Digital certificates are equivalent to a website’s identification card, or driver’s license, ensuring that a website is real and not a scam website attempting to steal users’ personal information, such as credit card numbers. Trusted certificate authorities (CAs) are entities that issue these certificates, which can be used in HTTPS, the secure browsing protocol for the World Wide Web, or as identity cards for national governments for use in electronically signing documents. Certificates are digital documents that provide a person, company, or any other entity a trusted method of sharing their identity. Clients use CA certificates to authenticate the CA signature on the server certificate, as part of the authorizations before launching a secure connection. For instance, when connecting to Amazon’s website, the company’s server sends Amazon’s certificate to each user. The certificate verifies an identity and enables private communication.
At SHARE Fort Worth, Broadcom software engineers Seamus Hayes and Jamieson Walker explained that digital certificates also contain a cryptographic key that can be used to send encrypted messages to the server, allowing for private, secure communication. They shared, “In the last 10 years, technologies such as transport layer security have greatly reduced the risk of shopping, banking, and existing on the World Wide Web.”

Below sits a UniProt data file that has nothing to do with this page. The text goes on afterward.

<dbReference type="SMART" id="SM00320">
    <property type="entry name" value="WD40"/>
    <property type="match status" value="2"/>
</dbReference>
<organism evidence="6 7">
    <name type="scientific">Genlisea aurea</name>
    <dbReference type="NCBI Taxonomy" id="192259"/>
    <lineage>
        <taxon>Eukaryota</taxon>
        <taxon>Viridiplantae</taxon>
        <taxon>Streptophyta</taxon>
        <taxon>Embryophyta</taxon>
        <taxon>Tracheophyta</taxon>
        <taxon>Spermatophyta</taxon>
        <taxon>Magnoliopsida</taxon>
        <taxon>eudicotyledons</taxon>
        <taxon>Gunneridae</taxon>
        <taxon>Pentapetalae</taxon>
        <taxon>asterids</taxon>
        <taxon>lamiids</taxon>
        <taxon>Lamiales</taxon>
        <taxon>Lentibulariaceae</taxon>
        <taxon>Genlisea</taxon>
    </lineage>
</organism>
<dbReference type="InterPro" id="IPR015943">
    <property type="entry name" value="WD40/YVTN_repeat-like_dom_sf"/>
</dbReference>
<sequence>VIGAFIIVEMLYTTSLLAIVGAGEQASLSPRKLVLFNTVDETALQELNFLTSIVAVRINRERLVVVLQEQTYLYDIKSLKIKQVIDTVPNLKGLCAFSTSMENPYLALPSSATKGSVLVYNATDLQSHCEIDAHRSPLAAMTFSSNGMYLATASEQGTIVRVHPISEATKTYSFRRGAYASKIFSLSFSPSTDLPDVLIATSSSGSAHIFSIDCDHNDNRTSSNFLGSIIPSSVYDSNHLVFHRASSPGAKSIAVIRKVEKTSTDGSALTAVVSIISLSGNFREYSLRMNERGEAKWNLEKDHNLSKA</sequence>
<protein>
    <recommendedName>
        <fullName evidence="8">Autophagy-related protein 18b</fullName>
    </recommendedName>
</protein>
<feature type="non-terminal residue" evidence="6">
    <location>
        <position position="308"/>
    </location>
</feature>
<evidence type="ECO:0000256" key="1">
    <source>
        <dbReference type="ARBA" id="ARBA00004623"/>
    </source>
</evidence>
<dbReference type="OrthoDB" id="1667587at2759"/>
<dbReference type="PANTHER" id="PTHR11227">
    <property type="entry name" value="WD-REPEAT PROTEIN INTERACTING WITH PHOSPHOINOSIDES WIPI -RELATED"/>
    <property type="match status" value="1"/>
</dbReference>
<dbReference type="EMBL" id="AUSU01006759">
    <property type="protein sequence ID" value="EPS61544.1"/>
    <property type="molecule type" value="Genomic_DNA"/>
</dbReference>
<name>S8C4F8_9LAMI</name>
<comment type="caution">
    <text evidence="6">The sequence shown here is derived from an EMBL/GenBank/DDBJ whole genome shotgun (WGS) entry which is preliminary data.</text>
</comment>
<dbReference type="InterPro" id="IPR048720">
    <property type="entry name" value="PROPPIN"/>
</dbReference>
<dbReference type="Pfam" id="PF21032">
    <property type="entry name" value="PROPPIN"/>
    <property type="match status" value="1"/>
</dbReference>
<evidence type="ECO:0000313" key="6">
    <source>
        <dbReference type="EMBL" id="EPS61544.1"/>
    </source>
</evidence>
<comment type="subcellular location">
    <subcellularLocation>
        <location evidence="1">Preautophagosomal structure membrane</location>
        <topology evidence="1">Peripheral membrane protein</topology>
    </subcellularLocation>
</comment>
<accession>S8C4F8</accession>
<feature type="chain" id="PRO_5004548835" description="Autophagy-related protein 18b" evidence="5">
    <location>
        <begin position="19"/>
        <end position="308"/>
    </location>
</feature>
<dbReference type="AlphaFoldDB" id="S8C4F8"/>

Example: When you hover over the “lock” icon in a browser, it shows the server’s certificate information.
Digital certificates have become the backbone of a secure and private internet, which has led to increased safety online. The technology protects customer and business data at the “heart of every organization,” noted Hayes and Walker. “Customers today expect that their data is secure every step of the way. Customer-facing websites, internal authentication services, network traffic, and more should be verified and secured. And, implementing a good digital certificate infrastructure is essential to protecting your customers.”
Because mainframes run 30 billion transactions per day and house 80% of the world’s business data, this data must be secured while stored, sent, and received, and it must be transferred only between valid sources. Hayes and Walker explained that digital certificates provide a strong, mathematically-proven way to accomplish these tasks. Programmers can leverage a mainframe’s external security managers (ESMs) to create certificates, as well as manage them and protect business and consumer data so it is not compromised when leaving the system. “By identifying your systems and services with digital certificates, you can securely and seamlessly integrate mainframes and new distributed systems into your IT infrastructure,” they said.
“For the system administrators preparing to set up certificates on your site, we offer you some words of wisdom,” said Hayes and Walker. “Find comfort in the knowledge that implementing certificates is confusing no matter who you are. Any sufficiently-complex network topology, with all the incoming and outgoing connections, will be difficult to administer.” They added that you need to understand digital certificates, why they are needed, and how they work before implementing certificates on a website. “Many times customers will ask questions like, ‘Why does this particular certificate for server A need to be loaded into a keyring for server B?’ When given an understanding of how certificates are used, they can answer the question for themselves,” Hayes and Walker detailed.